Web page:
1911 Encyclopædia Britannica/Poissy

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POISSY, a town of northern France, in the department of Seine-et-Oise, 17 m. W.N.W. of Paris, on the railway from Paris to Rouen. Pop. (1906), 6043. The church, supposed to have been built in the first half of the 12th century, and eventually restored under the direction of Viollet le Duc, is of special architectural interest, as affording one of the earliest and best examples of transition from the Romanesque to the Pointed style. The bridge of Poissy, a very ancient foundation, has been widened and modernized; of the mills which formerly bordered it one was known as Queen Blanche’s. A statue of the painter J. L. E. Meissonier was erected in 1894, close to his house. Poissy supplied butchers’ meat to Paris during six centuries, but in 1867 the market was removed to the metropolis. A handsome fountain stands in the old market-place. Distilling and the manufacture of chairs and flour-milling equipment are carried on and ragstone is quarried.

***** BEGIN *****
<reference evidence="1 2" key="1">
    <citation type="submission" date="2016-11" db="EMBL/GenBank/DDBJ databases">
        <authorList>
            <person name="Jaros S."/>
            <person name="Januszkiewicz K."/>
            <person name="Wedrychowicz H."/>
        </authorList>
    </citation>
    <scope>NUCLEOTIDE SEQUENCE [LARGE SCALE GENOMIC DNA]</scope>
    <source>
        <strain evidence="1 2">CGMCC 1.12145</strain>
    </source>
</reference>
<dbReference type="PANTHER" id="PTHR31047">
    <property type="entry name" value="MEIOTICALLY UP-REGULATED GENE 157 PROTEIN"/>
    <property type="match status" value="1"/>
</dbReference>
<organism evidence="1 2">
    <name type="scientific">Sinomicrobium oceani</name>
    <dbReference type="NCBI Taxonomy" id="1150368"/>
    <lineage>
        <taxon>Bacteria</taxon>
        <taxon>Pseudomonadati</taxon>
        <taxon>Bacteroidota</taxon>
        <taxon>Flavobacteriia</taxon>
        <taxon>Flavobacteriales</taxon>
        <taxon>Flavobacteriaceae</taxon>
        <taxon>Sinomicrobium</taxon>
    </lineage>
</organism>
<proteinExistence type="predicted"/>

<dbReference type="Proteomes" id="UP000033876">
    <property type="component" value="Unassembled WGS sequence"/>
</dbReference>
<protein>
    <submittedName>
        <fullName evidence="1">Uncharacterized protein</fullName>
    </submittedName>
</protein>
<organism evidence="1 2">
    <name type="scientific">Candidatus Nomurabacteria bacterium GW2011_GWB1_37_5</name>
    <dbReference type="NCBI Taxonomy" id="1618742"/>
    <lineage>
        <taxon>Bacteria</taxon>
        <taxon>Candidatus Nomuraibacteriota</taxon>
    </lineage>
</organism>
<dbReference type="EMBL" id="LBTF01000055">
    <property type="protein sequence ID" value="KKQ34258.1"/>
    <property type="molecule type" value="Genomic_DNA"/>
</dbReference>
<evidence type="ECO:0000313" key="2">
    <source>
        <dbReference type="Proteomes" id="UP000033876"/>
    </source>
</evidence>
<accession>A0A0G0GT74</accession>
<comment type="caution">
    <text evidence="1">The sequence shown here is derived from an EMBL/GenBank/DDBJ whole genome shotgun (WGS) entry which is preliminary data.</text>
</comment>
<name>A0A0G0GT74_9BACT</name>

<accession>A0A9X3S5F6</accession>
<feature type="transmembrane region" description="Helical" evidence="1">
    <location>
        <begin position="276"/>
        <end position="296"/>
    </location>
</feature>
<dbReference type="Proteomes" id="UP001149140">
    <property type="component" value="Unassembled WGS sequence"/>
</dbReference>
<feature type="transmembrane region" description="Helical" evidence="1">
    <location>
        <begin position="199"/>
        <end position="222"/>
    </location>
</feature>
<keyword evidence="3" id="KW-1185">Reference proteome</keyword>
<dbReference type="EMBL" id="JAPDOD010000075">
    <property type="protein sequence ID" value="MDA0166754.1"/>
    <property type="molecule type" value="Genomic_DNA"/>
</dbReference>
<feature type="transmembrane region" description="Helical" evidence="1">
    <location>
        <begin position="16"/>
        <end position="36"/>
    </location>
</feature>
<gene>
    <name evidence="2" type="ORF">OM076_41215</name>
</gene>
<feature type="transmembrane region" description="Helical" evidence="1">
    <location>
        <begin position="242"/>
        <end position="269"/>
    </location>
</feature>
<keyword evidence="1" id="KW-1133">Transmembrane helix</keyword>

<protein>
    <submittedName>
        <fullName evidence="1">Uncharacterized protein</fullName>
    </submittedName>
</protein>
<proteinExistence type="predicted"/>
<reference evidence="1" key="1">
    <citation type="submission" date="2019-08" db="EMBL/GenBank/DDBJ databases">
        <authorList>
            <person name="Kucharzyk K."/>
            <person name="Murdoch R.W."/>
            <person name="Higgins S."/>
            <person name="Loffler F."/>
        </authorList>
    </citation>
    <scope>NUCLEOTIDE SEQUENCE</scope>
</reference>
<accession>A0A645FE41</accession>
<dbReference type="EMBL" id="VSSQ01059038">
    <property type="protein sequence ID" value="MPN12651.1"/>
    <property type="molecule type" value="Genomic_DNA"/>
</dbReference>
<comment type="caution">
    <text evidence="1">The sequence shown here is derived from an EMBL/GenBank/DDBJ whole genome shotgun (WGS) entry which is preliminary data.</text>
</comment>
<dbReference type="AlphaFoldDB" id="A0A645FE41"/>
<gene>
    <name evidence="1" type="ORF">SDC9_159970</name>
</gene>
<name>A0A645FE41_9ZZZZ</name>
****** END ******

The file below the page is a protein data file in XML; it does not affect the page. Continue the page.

Poissy, the ancient Pinciacum, was the capital of the country of the Carnutes. In the time of Charlemagne it had a royal palace, where during the 9th century four national assemblies were held. Later it became a favourite residence of Blanche of Castille, and her son, afterwards St Louis, is supposed to have been born there. Philip the Fair gave the castle to the Dominicans, by whom it was completely transformed, and it was in the refectory of the abbey that the famous conference (see below) between the Roman Catholics and Protestants took place in 1561.